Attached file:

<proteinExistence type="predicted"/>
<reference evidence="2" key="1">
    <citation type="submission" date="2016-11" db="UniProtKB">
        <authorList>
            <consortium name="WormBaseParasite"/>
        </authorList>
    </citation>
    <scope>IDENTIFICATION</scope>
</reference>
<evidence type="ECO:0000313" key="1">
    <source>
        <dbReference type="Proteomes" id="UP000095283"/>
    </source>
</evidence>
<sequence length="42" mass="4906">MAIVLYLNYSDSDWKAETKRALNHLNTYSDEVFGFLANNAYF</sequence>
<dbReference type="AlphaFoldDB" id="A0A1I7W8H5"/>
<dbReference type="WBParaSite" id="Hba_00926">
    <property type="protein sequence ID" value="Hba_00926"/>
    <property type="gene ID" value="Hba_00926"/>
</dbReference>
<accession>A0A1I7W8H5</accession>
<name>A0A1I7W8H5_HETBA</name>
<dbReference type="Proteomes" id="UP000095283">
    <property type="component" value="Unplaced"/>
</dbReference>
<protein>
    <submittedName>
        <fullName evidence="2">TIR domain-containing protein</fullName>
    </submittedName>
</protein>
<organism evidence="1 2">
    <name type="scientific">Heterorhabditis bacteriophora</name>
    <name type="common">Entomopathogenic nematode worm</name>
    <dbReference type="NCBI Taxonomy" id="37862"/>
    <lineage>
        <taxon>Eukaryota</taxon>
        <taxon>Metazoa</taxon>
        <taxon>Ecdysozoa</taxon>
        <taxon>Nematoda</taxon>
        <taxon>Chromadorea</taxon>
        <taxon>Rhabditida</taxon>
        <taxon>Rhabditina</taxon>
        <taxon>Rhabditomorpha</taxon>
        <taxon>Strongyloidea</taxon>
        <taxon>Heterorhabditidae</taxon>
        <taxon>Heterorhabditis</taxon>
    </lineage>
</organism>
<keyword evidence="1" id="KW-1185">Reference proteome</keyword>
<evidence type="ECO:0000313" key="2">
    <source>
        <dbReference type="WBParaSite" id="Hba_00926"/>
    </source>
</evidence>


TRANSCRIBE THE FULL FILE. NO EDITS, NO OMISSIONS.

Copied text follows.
<proteinExistence type="predicted"/>
<reference evidence="2" key="1">
    <citation type="submission" date="2016-11" db="UniProtKB">
        <authorList>
            <consortium name="WormBaseParasite"/>
        </authorList>
    </citation>
    <scope>IDENTIFICATION</scope>
</reference>
<evidence type="ECO:0000313" key="1">
    <source>
        <dbReference type="Proteomes" id="UP000095283"/>
    </source>
</evidence>
<sequence length="42" mass="4906">MAIVLYLNYSDSDWKAETKRALNHLNTYSDEVFGFLANNAYF</sequence>
<dbReference type="AlphaFoldDB" id="A0A1I7W8H5"/>
<dbReference type="WBParaSite" id="Hba_00926">
    <property type="protein sequence ID" value="Hba_00926"/>
    <property type="gene ID" value="Hba_00926"/>
</dbReference>
<accession>A0A1I7W8H5</accession>
<name>A0A1I7W8H5_HETBA</name>
<dbReference type="Proteomes" id="UP000095283">
    <property type="component" value="Unplaced"/>
</dbReference>
<protein>
    <submittedName>
        <fullName evidence="2">TIR domain-containing protein</fullName>
    </submittedName>
</protein>
<organism evidence="1 2">
    <name type="scientific">Heterorhabditis bacteriophora</name>
    <name type="common">Entomopathogenic nematode worm</name>
    <dbReference type="NCBI Taxonomy" id="37862"/>
    <lineage>
        <taxon>Eukaryota</taxon>
        <taxon>Metazoa</taxon>
        <taxon>Ecdysozoa</taxon>
        <taxon>Nematoda</taxon>
        <taxon>Chromadorea</taxon>
        <taxon>Rhabditida</taxon>
        <taxon>Rhabditina</taxon>
        <taxon>Rhabditomorpha</taxon>
        <taxon>Strongyloidea</taxon>
        <taxon>Heterorhabditidae</taxon>
        <taxon>Heterorhabditis</taxon>
    </lineage>
</organism>
<keyword evidence="1" id="KW-1185">Reference proteome</keyword>
<evidence type="ECO:0000313" key="2">
    <source>
        <dbReference type="WBParaSite" id="Hba_00926"/>
    </source>
</evidence>